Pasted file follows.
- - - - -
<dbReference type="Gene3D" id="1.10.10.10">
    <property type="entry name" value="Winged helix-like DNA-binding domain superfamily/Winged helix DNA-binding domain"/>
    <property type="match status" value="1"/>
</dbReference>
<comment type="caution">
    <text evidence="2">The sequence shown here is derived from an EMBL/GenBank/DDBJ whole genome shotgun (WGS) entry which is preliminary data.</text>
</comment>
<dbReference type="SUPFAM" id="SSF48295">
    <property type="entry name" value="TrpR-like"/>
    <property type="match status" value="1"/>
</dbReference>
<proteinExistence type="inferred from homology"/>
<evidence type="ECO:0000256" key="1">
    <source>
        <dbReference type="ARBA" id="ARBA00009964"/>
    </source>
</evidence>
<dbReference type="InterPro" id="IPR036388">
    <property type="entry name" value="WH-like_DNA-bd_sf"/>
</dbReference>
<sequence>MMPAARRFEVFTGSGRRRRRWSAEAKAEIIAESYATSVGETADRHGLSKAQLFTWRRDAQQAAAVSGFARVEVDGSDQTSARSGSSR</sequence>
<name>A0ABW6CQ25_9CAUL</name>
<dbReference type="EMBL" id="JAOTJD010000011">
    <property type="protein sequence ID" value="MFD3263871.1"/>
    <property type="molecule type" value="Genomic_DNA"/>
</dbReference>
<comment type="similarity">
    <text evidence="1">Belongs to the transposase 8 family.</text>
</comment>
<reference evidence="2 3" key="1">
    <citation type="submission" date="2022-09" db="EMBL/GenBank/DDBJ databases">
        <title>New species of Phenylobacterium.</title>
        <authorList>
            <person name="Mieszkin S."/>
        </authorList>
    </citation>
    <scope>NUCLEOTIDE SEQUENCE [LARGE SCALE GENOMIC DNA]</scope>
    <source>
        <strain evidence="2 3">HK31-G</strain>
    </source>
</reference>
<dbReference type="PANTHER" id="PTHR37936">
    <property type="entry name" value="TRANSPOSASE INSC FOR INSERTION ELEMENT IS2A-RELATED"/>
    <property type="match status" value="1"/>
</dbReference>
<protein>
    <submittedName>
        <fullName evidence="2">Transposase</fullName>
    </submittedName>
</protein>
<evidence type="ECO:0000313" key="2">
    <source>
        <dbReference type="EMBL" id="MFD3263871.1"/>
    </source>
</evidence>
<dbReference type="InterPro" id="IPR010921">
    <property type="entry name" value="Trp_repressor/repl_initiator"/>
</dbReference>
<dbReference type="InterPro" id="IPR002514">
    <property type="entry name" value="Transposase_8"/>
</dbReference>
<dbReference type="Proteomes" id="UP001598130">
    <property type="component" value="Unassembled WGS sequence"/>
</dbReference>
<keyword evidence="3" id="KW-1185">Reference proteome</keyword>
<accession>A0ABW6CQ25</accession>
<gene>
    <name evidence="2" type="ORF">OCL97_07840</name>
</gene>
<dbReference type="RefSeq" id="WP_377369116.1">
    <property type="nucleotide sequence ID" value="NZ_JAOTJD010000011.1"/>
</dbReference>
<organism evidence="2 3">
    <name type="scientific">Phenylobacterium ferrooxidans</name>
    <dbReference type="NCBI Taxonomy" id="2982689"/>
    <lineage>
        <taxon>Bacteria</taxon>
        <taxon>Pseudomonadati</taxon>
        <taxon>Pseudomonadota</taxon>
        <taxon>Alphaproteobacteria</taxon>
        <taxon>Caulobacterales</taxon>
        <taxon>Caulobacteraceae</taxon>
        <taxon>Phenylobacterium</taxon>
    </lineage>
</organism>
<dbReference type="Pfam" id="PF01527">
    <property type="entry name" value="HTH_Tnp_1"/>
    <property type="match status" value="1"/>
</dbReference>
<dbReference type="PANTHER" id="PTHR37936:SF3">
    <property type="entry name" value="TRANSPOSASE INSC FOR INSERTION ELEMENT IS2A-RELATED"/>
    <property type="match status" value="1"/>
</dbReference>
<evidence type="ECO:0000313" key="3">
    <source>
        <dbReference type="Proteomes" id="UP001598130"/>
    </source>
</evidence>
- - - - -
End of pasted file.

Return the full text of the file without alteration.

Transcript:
<dbReference type="Gene3D" id="1.10.10.10">
    <property type="entry name" value="Winged helix-like DNA-binding domain superfamily/Winged helix DNA-binding domain"/>
    <property type="match status" value="1"/>
</dbReference>
<comment type="caution">
    <text evidence="2">The sequence shown here is derived from an EMBL/GenBank/DDBJ whole genome shotgun (WGS) entry which is preliminary data.</text>
</comment>
<dbReference type="SUPFAM" id="SSF48295">
    <property type="entry name" value="TrpR-like"/>
    <property type="match status" value="1"/>
</dbReference>
<proteinExistence type="inferred from homology"/>
<evidence type="ECO:0000256" key="1">
    <source>
        <dbReference type="ARBA" id="ARBA00009964"/>
    </source>
</evidence>
<dbReference type="InterPro" id="IPR036388">
    <property type="entry name" value="WH-like_DNA-bd_sf"/>
</dbReference>
<sequence>MMPAARRFEVFTGSGRRRRRWSAEAKAEIIAESYATSVGETADRHGLSKAQLFTWRRDAQQAAAVSGFARVEVDGSDQTSARSGSSR</sequence>
<name>A0ABW6CQ25_9CAUL</name>
<dbReference type="EMBL" id="JAOTJD010000011">
    <property type="protein sequence ID" value="MFD3263871.1"/>
    <property type="molecule type" value="Genomic_DNA"/>
</dbReference>
<comment type="similarity">
    <text evidence="1">Belongs to the transposase 8 family.</text>
</comment>
<reference evidence="2 3" key="1">
    <citation type="submission" date="2022-09" db="EMBL/GenBank/DDBJ databases">
        <title>New species of Phenylobacterium.</title>
        <authorList>
            <person name="Mieszkin S."/>
        </authorList>
    </citation>
    <scope>NUCLEOTIDE SEQUENCE [LARGE SCALE GENOMIC DNA]</scope>
    <source>
        <strain evidence="2 3">HK31-G</strain>
    </source>
</reference>
<dbReference type="PANTHER" id="PTHR37936">
    <property type="entry name" value="TRANSPOSASE INSC FOR INSERTION ELEMENT IS2A-RELATED"/>
    <property type="match status" value="1"/>
</dbReference>
<protein>
    <submittedName>
        <fullName evidence="2">Transposase</fullName>
    </submittedName>
</protein>
<evidence type="ECO:0000313" key="2">
    <source>
        <dbReference type="EMBL" id="MFD3263871.1"/>
    </source>
</evidence>
<dbReference type="InterPro" id="IPR010921">
    <property type="entry name" value="Trp_repressor/repl_initiator"/>
</dbReference>
<dbReference type="InterPro" id="IPR002514">
    <property type="entry name" value="Transposase_8"/>
</dbReference>
<dbReference type="Proteomes" id="UP001598130">
    <property type="component" value="Unassembled WGS sequence"/>
</dbReference>
<keyword evidence="3" id="KW-1185">Reference proteome</keyword>
<accession>A0ABW6CQ25</accession>
<gene>
    <name evidence="2" type="ORF">OCL97_07840</name>
</gene>
<dbReference type="RefSeq" id="WP_377369116.1">
    <property type="nucleotide sequence ID" value="NZ_JAOTJD010000011.1"/>
</dbReference>
<organism evidence="2 3">
    <name type="scientific">Phenylobacterium ferrooxidans</name>
    <dbReference type="NCBI Taxonomy" id="2982689"/>
    <lineage>
        <taxon>Bacteria</taxon>
        <taxon>Pseudomonadati</taxon>
        <taxon>Pseudomonadota</taxon>
        <taxon>Alphaproteobacteria</taxon>
        <taxon>Caulobacterales</taxon>
        <taxon>Caulobacteraceae</taxon>
        <taxon>Phenylobacterium</taxon>
    </lineage>
</organism>
<dbReference type="Pfam" id="PF01527">
    <property type="entry name" value="HTH_Tnp_1"/>
    <property type="match status" value="1"/>
</dbReference>
<dbReference type="PANTHER" id="PTHR37936:SF3">
    <property type="entry name" value="TRANSPOSASE INSC FOR INSERTION ELEMENT IS2A-RELATED"/>
    <property type="match status" value="1"/>
</dbReference>
<evidence type="ECO:0000313" key="3">
    <source>
        <dbReference type="Proteomes" id="UP001598130"/>
    </source>
</evidence>